Monday, 13 April 2020

Wexford Quare Fellahs and the Price of Bullocks

Toddy Kirwan was a quare fellah back in Wexford, a town that boasted many such characters.

He was a first cousin of my grandfather, Lar Kirwan, a renowned cattle dealer. Lar was reputed to be capable of estimating the weight of any sized bullock to the nearest pound.

Toddy was a cattle dealer too but no one ever made such a boast about his bullock-estimating capabilities.

My grandfather was very successful in his chosen field and owned two big farms full of bullocks fattening up before being shipped to the slaughterhouses of England; while Toddy resided with his two sisters in Carrigeen in the heart of Wexford town. 

Both men drank at The Wren’s Nest on Wexford Quay in the cordial company of others engaged in the cattle trade.

My grandfather was a severe man who rarely loosened up before his first glass of Powers. 

Toddy, on the other hand, though quiet and kindly, never seemed to let his hair down – or what was left of it. Perhaps, my grandfather’s success and bullock-estimating ability cowed him. It’s hard to tell. 

Back in those simple times I hadn’t as yet delved into Freud or Jung – or as my grandfather would have called them, Fraud and Junk. 

Apart from estimating the weight of bullocks and the form of racehorses my grandfather was not greatly interested in the subconscious.

Between the jigs and the reels Toddy got into some manner of financial scrape – a not unheard of occurrence in the boisterous world of cattle dealing.

I never heard a figure mentioned, but the affair had something to do with a miscommunication with my grandfather. 

It was all very mysterious but my grandfather, a man of few words, was heard to comment, “You might as well be talking to the bloody wall!” 

There was rash mention of solicitors and a day in court to sort matters out.

Then drama! Toddy’s elder sister announced that her beloved brother had disappeared. He had last been seen on the boat train to Rosslare Harbour on his way to London.

There was much headshaking at my grandfather’s house that led to his cryptic question, “What the hell is that fellah going to do in London?”

The years passed but matters did not rest. There was occasional word of Toddy sightings around Cricklewood, and eventually a rumor that he had met his Waterloo over a game of cards.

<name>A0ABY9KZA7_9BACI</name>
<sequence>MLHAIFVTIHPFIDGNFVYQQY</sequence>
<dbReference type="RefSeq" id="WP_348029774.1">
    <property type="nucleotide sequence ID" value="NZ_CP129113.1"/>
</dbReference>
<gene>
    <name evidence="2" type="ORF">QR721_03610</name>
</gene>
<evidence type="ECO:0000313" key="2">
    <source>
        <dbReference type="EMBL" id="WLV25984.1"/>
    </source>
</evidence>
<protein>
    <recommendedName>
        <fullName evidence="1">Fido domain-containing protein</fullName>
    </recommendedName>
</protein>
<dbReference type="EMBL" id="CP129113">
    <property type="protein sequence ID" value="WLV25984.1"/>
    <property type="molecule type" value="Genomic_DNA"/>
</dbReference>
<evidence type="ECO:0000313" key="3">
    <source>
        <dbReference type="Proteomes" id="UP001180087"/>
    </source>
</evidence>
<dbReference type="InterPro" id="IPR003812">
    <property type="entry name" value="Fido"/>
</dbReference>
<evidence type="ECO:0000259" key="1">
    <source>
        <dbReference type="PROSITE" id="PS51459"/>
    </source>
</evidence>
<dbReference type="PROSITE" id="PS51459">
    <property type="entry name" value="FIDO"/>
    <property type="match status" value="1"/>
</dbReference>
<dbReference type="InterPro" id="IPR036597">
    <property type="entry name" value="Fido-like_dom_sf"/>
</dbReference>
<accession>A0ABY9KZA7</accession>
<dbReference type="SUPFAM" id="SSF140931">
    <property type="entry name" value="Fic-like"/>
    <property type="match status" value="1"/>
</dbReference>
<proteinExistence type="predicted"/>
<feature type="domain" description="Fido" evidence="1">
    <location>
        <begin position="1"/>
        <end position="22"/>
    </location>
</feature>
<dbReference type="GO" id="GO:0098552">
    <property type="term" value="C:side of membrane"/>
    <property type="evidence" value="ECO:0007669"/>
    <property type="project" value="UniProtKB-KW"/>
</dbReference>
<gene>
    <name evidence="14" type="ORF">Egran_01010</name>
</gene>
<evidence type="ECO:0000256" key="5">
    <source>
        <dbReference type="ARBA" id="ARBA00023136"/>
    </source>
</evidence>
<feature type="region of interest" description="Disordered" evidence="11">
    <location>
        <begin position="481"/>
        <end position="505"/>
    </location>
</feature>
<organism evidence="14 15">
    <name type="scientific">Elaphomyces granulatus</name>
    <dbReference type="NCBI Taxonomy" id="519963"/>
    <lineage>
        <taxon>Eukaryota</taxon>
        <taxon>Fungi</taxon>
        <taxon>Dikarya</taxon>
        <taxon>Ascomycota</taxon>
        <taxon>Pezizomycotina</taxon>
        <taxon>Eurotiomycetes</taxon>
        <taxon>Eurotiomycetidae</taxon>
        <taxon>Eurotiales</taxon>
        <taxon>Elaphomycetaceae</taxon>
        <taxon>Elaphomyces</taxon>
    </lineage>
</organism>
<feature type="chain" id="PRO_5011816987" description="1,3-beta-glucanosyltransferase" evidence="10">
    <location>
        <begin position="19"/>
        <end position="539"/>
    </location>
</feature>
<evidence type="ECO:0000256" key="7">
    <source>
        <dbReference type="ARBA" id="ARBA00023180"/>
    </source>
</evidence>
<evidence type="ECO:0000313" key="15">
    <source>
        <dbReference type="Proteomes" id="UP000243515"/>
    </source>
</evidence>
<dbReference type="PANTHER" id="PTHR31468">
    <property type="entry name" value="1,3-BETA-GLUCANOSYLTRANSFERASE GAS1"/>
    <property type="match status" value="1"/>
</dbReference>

Then very late one stormy night a carouser while heading up Summer Hill had the wits frightened out of him by Toddy’s ghost flitting across the road between St. Peter’s College and the Bishop’s residence.

And soon thereafter a motorist nearly crashed into the Bishop’s ornate gates when Toddy’s ghostly head peered out from a crack in the wall.

A priest from St. Peter’s blessed the haunted wall and we were all warned to give up the drink and choose another route home after midnight. 

Then one day out of the blue Toddy resurrected in the flesh on Wexford’s Main Street. Women fainted, hard chaws fell to their knees, even John Wilson’s placid dray horse neighed in terror at the sight of this walking cadaver.

But it was merely the bould Toddy jauntily heading down to the Wren’s Nest for his first glass of Powers in years. 

It is one of the regrets of my life that I wasn’t present for the reunion of these cattle-dealing first cousins. But I was in the kitchen when my grandfather proclaimed, “He’s made a holy show of us! Sure wouldn’t I have forgiven him the bloody money if he’d asked!”

It would appear that Toddy, rather than face his day in court, had hatched a plot whereby he retired to his room and never stepped out except for an occasional stroll up nearby Summer Hill in the dead of the night.

I met Toddy soon after and he greeted me in his usual affable manner, but not a word about his lengthy disappearance.

When I inquired of my father – another man of few words - why Toddy had re-emerged he merely shrugged, “He probably got a pain in his arse staring at the same four walls day in day out.”

That’s Wexford for you, a town of masterful understatement and a cast of characters to beat the band.

No comments:

Post a Comment

We welcome short comments on Belfast Media Group blog postings but you should be aware that, since we've put our names to our articles, we encourage you to do so also. Preference in publication will be given to those who provide an authenticated full name — as is already the case in our newspapers. Comments should be short and relate to the subject matter and, of course, shouldn't be libelous. And remember, if you find that there isn't enough space on our blogs for your views, you can always start your own. There are over two million blogs out there, another one can only benefit the blogosphere.